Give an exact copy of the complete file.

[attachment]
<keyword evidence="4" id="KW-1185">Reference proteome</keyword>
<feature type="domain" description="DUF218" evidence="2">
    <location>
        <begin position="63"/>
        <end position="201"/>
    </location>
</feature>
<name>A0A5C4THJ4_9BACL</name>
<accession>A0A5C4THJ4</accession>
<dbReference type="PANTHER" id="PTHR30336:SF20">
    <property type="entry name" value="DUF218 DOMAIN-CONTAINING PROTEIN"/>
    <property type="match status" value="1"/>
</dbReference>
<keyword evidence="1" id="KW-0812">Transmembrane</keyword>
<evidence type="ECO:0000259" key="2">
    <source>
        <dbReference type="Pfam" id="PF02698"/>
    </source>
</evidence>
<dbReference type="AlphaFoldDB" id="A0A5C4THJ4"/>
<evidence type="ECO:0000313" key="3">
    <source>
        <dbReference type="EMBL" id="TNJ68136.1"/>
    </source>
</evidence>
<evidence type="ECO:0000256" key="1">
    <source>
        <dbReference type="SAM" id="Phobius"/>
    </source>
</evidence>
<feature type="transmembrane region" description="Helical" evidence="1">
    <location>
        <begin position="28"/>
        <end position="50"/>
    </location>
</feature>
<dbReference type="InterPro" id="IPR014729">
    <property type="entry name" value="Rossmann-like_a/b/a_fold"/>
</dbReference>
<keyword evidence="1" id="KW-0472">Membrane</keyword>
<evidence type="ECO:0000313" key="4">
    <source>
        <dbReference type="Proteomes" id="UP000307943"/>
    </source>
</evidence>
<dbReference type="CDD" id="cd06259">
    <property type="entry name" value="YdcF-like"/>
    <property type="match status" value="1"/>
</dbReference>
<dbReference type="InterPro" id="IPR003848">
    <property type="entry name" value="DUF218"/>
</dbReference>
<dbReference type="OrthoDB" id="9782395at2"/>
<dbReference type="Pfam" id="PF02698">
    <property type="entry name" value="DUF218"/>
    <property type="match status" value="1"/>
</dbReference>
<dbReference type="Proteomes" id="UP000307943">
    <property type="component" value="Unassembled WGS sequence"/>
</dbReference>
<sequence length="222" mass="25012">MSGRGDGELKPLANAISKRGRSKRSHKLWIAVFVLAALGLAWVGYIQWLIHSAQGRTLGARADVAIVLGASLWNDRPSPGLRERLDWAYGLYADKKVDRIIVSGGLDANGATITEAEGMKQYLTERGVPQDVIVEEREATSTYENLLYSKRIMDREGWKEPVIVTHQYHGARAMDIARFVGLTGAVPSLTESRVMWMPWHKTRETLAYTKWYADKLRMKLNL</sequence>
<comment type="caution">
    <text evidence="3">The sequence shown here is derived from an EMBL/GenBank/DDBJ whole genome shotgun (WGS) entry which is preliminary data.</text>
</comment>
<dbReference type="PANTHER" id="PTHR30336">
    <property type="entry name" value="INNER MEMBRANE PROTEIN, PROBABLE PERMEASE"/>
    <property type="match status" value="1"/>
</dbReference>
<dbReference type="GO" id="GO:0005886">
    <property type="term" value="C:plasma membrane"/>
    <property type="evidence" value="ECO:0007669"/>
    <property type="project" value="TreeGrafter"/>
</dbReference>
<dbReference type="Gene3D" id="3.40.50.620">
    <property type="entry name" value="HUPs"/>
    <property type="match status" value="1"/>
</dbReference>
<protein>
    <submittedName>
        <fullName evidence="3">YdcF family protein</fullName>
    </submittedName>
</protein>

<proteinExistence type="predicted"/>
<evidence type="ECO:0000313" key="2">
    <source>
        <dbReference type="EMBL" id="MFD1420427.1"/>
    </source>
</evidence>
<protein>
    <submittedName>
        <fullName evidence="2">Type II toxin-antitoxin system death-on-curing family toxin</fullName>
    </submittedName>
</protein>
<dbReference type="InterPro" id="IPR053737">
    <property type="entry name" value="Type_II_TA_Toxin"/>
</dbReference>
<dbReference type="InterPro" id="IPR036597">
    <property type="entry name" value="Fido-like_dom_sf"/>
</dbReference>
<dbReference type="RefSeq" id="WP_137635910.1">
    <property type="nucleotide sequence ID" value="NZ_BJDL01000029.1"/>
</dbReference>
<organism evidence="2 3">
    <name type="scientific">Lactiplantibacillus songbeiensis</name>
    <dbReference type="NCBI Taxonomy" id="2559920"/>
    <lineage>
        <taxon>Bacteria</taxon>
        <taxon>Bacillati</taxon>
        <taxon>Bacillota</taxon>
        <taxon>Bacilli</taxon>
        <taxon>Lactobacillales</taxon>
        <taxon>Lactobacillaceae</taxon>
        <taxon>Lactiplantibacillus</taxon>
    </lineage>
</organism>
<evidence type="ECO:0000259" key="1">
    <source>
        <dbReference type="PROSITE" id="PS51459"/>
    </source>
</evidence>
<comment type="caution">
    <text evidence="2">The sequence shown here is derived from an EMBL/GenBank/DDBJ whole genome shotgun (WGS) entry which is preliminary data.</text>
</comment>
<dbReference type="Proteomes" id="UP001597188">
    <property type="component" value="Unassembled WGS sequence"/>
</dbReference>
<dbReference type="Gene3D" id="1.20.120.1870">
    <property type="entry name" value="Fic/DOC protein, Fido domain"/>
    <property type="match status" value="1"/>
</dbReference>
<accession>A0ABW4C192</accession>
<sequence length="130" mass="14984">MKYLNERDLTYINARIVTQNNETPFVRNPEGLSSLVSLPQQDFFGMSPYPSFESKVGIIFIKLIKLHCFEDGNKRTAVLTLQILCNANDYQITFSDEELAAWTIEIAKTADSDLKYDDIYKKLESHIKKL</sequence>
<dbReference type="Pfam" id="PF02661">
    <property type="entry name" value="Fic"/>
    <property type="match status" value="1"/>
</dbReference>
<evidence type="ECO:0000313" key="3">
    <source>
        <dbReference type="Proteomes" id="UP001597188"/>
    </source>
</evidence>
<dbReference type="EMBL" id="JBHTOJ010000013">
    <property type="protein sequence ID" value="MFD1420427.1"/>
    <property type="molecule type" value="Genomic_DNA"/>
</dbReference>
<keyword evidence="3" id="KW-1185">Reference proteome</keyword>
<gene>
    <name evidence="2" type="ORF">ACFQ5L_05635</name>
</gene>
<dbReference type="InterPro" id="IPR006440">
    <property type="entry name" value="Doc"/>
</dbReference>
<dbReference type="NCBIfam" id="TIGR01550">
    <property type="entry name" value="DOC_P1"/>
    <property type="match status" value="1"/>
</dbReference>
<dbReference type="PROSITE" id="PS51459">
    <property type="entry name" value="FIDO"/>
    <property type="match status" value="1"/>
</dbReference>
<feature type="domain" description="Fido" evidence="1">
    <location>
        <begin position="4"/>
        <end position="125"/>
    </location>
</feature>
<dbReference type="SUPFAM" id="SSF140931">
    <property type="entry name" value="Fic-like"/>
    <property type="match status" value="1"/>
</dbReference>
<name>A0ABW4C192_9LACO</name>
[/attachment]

<keyword evidence="4" id="KW-1185">Reference proteome</keyword>
<feature type="domain" description="DUF218" evidence="2">
    <location>
        <begin position="63"/>
        <end position="201"/>
    </location>
</feature>
<name>A0A5C4THJ4_9BACL</name>
<accession>A0A5C4THJ4</accession>
<dbReference type="PANTHER" id="PTHR30336:SF20">
    <property type="entry name" value="DUF218 DOMAIN-CONTAINING PROTEIN"/>
    <property type="match status" value="1"/>
</dbReference>
<keyword evidence="1" id="KW-0812">Transmembrane</keyword>
<evidence type="ECO:0000259" key="2">
    <source>
        <dbReference type="Pfam" id="PF02698"/>
    </source>
</evidence>
<dbReference type="AlphaFoldDB" id="A0A5C4THJ4"/>
<evidence type="ECO:0000313" key="3">
    <source>
        <dbReference type="EMBL" id="TNJ68136.1"/>
    </source>
</evidence>
<evidence type="ECO:0000256" key="1">
    <source>
        <dbReference type="SAM" id="Phobius"/>
    </source>
</evidence>
<feature type="transmembrane region" description="Helical" evidence="1">
    <location>
        <begin position="28"/>
        <end position="50"/>
    </location>
</feature>
<dbReference type="InterPro" id="IPR014729">
    <property type="entry name" value="Rossmann-like_a/b/a_fold"/>
</dbReference>
<keyword evidence="1" id="KW-0472">Membrane</keyword>
<evidence type="ECO:0000313" key="4">
    <source>
        <dbReference type="Proteomes" id="UP000307943"/>
    </source>
</evidence>
<dbReference type="CDD" id="cd06259">
    <property type="entry name" value="YdcF-like"/>
    <property type="match status" value="1"/>
</dbReference>
<dbReference type="InterPro" id="IPR003848">
    <property type="entry name" value="DUF218"/>
</dbReference>
<dbReference type="OrthoDB" id="9782395at2"/>
<dbReference type="Pfam" id="PF02698">
    <property type="entry name" value="DUF218"/>
    <property type="match status" value="1"/>
</dbReference>
<dbReference type="Proteomes" id="UP000307943">
    <property type="component" value="Unassembled WGS sequence"/>
</dbReference>
<sequence length="222" mass="25012">MSGRGDGELKPLANAISKRGRSKRSHKLWIAVFVLAALGLAWVGYIQWLIHSAQGRTLGARADVAIVLGASLWNDRPSPGLRERLDWAYGLYADKKVDRIIVSGGLDANGATITEAEGMKQYLTERGVPQDVIVEEREATSTYENLLYSKRIMDREGWKEPVIVTHQYHGARAMDIARFVGLTGAVPSLTESRVMWMPWHKTRETLAYTKWYADKLRMKLNL</sequence>
<comment type="caution">
    <text evidence="3">The sequence shown here is derived from an EMBL/GenBank/DDBJ whole genome shotgun (WGS) entry which is preliminary data.</text>
</comment>
<dbReference type="PANTHER" id="PTHR30336">
    <property type="entry name" value="INNER MEMBRANE PROTEIN, PROBABLE PERMEASE"/>
    <property type="match status" value="1"/>
</dbReference>
<dbReference type="GO" id="GO:0005886">
    <property type="term" value="C:plasma membrane"/>
    <property type="evidence" value="ECO:0007669"/>
    <property type="project" value="TreeGrafter"/>
</dbReference>
<dbReference type="Gene3D" id="3.40.50.620">
    <property type="entry name" value="HUPs"/>
    <property type="match status" value="1"/>
</dbReference>
<protein>
    <submittedName>
        <fullName evidence="3">YdcF family protein</fullName>
    </submittedName>
</protein>

<proteinExistence type="predicted"/>
<evidence type="ECO:0000313" key="2">
    <source>
        <dbReference type="EMBL" id="MFD1420427.1"/>
    </source>
</evidence>
<protein>
    <submittedName>
        <fullName evidence="2">Type II toxin-antitoxin system death-on-curing family toxin</fullName>
    </submittedName>
</protein>
<dbReference type="InterPro" id="IPR053737">
    <property type="entry name" value="Type_II_TA_Toxin"/>
</dbReference>
<dbReference type="InterPro" id="IPR036597">
    <property type="entry name" value="Fido-like_dom_sf"/>
</dbReference>
<dbReference type="RefSeq" id="WP_137635910.1">
    <property type="nucleotide sequence ID" value="NZ_BJDL01000029.1"/>
</dbReference>
<organism evidence="2 3">
    <name type="scientific">Lactiplantibacillus songbeiensis</name>
    <dbReference type="NCBI Taxonomy" id="2559920"/>
    <lineage>
        <taxon>Bacteria</taxon>
        <taxon>Bacillati</taxon>
        <taxon>Bacillota</taxon>
        <taxon>Bacilli</taxon>
        <taxon>Lactobacillales</taxon>
        <taxon>Lactobacillaceae</taxon>
        <taxon>Lactiplantibacillus</taxon>
    </lineage>
</organism>
<evidence type="ECO:0000259" key="1">
    <source>
        <dbReference type="PROSITE" id="PS51459"/>
    </source>
</evidence>
<comment type="caution">
    <text evidence="2">The sequence shown here is derived from an EMBL/GenBank/DDBJ whole genome shotgun (WGS) entry which is preliminary data.</text>
</comment>
<dbReference type="Proteomes" id="UP001597188">
    <property type="component" value="Unassembled WGS sequence"/>
</dbReference>
<dbReference type="Gene3D" id="1.20.120.1870">
    <property type="entry name" value="Fic/DOC protein, Fido domain"/>
    <property type="match status" value="1"/>
</dbReference>
<accession>A0ABW4C192</accession>
<sequence length="130" mass="14984">MKYLNERDLTYINARIVTQNNETPFVRNPEGLSSLVSLPQQDFFGMSPYPSFESKVGIIFIKLIKLHCFEDGNKRTAVLTLQILCNANDYQITFSDEELAAWTIEIAKTADSDLKYDDIYKKLESHIKKL</sequence>
<dbReference type="Pfam" id="PF02661">
    <property type="entry name" value="Fic"/>
    <property type="match status" value="1"/>
</dbReference>
<evidence type="ECO:0000313" key="3">
    <source>
        <dbReference type="Proteomes" id="UP001597188"/>
    </source>
</evidence>
<dbReference type="EMBL" id="JBHTOJ010000013">
    <property type="protein sequence ID" value="MFD1420427.1"/>
    <property type="molecule type" value="Genomic_DNA"/>
</dbReference>
<keyword evidence="3" id="KW-1185">Reference proteome</keyword>
<gene>
    <name evidence="2" type="ORF">ACFQ5L_05635</name>
</gene>
<dbReference type="InterPro" id="IPR006440">
    <property type="entry name" value="Doc"/>
</dbReference>
<dbReference type="NCBIfam" id="TIGR01550">
    <property type="entry name" value="DOC_P1"/>
    <property type="match status" value="1"/>
</dbReference>
<dbReference type="PROSITE" id="PS51459">
    <property type="entry name" value="FIDO"/>
    <property type="match status" value="1"/>
</dbReference>
<feature type="domain" description="Fido" evidence="1">
    <location>
        <begin position="4"/>
        <end position="125"/>
    </location>
</feature>
<dbReference type="SUPFAM" id="SSF140931">
    <property type="entry name" value="Fic-like"/>
    <property type="match status" value="1"/>
</dbReference>
<name>A0ABW4C192_9LACO</name>